If you live in a cold climate, when you go outside during the winter months you’re likely to see a coating of frost, ice, or even snow on your car and its windshield and windows. Before you can pull out of the driveway or parking space, you take the time to clear your windows and remove any excess snow or ice from the vehicle that could cause an issue during travel. It’s a simple chore and something we all do, but for aircraft, removing ice and snow is a major safety issue that requires professional expertise.
How ice and snow affect aircraft
When ice or snow buildup on the wings and tail of an airplane it can actually alter the shape of the plane. That particular shape serves an important purpose — it allows for proper lift and flight. Extensive engineering is involved in the shape of a plane and how it affects airflow. Interrupting airflow with even the slightest change in the shape of a plane’s wings and tail can have disastrous consequences, especially during take-off. In addition, ice build-up on the nose of an aircraft can interfere with radar systems, so special attention must be paid to this area, as well.
How aircraft deicing works
A plane receives deicing services by experienced professionals at airports and FBOs like Saker GCK at the Garden City Regional Airport in Kansas, which provides both type I & IV deicing services. Deicing fluid, which is a mixture of glycol and water is heated and then sprayed on the aircraft to remove dangerous ice and snow. This particular mixture, however, only removes ice and snow and has a very limited ability to prevent new ice from forming. In this instance, anti-icing fluid, which contains a higher concentration of glycol, is applied to prevent new precipitation from freezing on the plane.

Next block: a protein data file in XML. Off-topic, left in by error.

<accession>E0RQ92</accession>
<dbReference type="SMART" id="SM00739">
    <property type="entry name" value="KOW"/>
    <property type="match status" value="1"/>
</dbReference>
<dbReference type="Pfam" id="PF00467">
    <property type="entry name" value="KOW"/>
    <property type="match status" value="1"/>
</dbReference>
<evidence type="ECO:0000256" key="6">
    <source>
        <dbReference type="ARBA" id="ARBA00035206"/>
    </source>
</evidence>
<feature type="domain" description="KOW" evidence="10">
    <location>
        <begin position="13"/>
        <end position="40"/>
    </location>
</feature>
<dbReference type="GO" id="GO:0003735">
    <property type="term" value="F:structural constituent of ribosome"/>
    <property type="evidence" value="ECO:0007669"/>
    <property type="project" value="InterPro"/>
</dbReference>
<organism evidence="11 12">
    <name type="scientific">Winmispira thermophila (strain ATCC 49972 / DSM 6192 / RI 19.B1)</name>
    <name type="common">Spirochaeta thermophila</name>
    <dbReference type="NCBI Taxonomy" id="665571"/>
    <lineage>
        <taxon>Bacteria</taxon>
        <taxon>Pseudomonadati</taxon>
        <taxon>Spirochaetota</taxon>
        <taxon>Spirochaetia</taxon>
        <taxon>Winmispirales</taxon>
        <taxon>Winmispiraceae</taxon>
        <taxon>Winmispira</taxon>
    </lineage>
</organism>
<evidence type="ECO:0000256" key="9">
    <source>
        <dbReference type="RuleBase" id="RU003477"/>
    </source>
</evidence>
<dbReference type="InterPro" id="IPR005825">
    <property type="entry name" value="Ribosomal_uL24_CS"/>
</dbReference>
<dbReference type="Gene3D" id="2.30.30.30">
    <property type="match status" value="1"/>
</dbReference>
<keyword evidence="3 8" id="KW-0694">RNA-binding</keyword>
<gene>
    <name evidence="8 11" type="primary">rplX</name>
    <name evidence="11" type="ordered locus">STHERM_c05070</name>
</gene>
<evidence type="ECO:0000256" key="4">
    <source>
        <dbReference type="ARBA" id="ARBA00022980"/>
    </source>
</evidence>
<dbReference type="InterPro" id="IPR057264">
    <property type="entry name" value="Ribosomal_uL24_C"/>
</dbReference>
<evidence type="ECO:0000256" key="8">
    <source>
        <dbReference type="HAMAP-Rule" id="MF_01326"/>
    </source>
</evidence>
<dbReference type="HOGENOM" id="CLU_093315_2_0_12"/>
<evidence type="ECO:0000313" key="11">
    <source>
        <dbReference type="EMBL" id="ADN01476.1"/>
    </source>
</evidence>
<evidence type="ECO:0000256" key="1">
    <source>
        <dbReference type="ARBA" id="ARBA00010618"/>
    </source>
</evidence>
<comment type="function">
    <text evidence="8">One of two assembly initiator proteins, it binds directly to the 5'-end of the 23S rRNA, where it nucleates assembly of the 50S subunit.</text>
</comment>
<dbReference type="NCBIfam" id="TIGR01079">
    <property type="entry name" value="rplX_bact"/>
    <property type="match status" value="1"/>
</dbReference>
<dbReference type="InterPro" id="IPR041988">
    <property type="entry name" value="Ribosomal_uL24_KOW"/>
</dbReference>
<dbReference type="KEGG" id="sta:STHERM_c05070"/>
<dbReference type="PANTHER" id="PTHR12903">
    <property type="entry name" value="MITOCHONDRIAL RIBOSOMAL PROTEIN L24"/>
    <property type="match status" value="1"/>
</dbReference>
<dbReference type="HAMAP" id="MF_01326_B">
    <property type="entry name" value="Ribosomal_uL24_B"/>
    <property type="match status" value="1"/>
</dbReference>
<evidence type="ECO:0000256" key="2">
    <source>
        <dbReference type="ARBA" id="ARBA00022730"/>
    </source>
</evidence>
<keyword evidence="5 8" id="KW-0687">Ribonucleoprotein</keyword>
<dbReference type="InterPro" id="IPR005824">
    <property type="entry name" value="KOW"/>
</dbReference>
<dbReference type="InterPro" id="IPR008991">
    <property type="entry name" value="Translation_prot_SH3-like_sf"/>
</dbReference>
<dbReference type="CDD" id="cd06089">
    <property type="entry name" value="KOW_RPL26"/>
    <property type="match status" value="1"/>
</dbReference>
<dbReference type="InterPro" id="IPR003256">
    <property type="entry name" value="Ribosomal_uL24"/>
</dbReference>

In addition to the chemical deicing process, planes are equipped with systems to prevent icing on the wings, tail, engine openings, and areas where systems such as radar are present. Using a system of piping, hot air from jet engines is pumped to the important, vulnerable areas of the plane’s surface. Simpler propeller aircraft use devices resembling balloons on the wings and tail that inflate and deflate to break up the ice.
Deicing systems are important year-round, especially when high altitudes could cause issues with ice, even in the warmest months and climates. But, chemical deicing on the ground is a must in cold climates and during wintry precipitation. Fortunately, Saker Aviation provides deicing services, as well as a warm, comfortable pilot’s lounge to relax in while you wait. Contact us for more information about all of our FBO services.